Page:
Does Woodbridge need another power plant? It depends who you ask

WOODBRIDGE – Does Central Jersey need another power plant?

Opponents of Competitive Power Ventures’ (CPV) plan for a second power plant in the Keasbey section don't think so. They say another plant will pollute the air and water and make climate change worse. They plan to rally against the project at 5:30 p.m. Feb. 21 outside Woodbridge Town Hall.

The public is invited to participate and opponents, who note there are already two power plants in Woodbridge, also plan to discuss their concerns with Township Council members.

Mayor John E. McCormac disagrees. He said the first CPV plant, which opened in 2012, is the cleanest power plant in the state, if not the entire mid-Atlantic region. He said the plant replaced a site that contained radioactive waste.

"In our opinion, nothing is as bad as radioactive waste," McCormac said.

CPV, owner of the Woodbridge Energy Center, a 725-mega­watt natural gas electric generating plant in Woodbridge which generates enough electricity to power about 700,000 homes, is seeking state approval to build the Keasbey Energy Center, a 657-megawatt, combined-cycle, natural gas, electric-generating facility on a brownfield, a former chemical plant site along the Raritan River. When the company first approached the township in 2008, Woodbridge committed to two plants knowing it was cleaning up the worst site in town, and one of the worst in the mid-Atlantic area, the mayor said.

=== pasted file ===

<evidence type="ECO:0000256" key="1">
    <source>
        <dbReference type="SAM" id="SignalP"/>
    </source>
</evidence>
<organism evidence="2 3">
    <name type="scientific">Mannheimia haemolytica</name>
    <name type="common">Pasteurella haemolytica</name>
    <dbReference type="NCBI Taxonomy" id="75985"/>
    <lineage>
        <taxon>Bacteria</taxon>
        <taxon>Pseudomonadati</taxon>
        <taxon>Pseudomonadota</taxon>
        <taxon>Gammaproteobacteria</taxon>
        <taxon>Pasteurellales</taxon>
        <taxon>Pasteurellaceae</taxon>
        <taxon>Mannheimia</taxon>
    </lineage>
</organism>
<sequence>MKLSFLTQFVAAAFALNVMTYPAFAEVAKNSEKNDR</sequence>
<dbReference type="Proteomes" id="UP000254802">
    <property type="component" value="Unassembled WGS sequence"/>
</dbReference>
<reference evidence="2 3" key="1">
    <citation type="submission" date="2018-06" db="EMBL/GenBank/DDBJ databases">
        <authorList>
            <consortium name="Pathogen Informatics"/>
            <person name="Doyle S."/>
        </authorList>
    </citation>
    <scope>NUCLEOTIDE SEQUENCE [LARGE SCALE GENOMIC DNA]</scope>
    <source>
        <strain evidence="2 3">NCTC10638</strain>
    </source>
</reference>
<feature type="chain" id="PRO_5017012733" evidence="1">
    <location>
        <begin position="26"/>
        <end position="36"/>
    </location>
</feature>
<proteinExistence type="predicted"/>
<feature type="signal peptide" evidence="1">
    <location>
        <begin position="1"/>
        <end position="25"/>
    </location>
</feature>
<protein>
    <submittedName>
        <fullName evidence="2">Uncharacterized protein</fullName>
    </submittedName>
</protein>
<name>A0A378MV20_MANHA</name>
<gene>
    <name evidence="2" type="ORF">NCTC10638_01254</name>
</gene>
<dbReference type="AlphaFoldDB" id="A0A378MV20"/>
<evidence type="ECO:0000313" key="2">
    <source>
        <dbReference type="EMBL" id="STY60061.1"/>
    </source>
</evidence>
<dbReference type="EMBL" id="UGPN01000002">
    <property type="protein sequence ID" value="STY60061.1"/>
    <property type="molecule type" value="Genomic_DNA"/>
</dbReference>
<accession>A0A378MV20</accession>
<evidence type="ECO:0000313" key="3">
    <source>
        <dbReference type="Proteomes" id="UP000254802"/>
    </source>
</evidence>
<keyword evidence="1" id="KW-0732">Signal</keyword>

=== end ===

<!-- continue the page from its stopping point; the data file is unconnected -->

McCormac said the plants replace older and less efficient generations, which means lower emissions because less fuel is being used and less fuel is being extracted and transported.

"It's what the industry needs," the mayor said. "It's a better plant than the best plant in the state."

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But some residents question why another company can't come in and clean up the site, without adding pollution.

According to Food & Water Watch, an organization fighting the power plant plan, if approved, this site would soon become one of the largest climate polluters in New Jersey, emitting more than 4 million tons of greenhouse gases each year, along with toxic air pollutants that will harm an environmental justice community.

The organization also maintains the plant will be located within six miles of more than 70 public schools.

The new gas plant is expected to annually emit 148.7 tons of nitrogen oxides, 125.5 tons of ammonia, 123.6 tons of particulate matter, 110.3 tons of carbon monoxide, 77.6 tons of total suspended particles, 49.9 tons of volatile organic compounds, 39.9 tons of sulfur dioxide, 25.1 tons of sulfuric acid, 18.9 tons of hazardous air pollutants and “less than 10 tons” of formaldehyde, according to the Don't Gas Middlesex website.

Jimmy Dabrowski, secretary of the Perth Amboy Area Branch NAACP, said the NAACP is working with other organizations to stop a third fossil fuel power plant from being built in Woodbridge, which has been identified as an overburdened environmental justice community under the 2020 New Jersey Environmental Justice Law. Dabrowski said the Keasbey section is the township's lowest income area.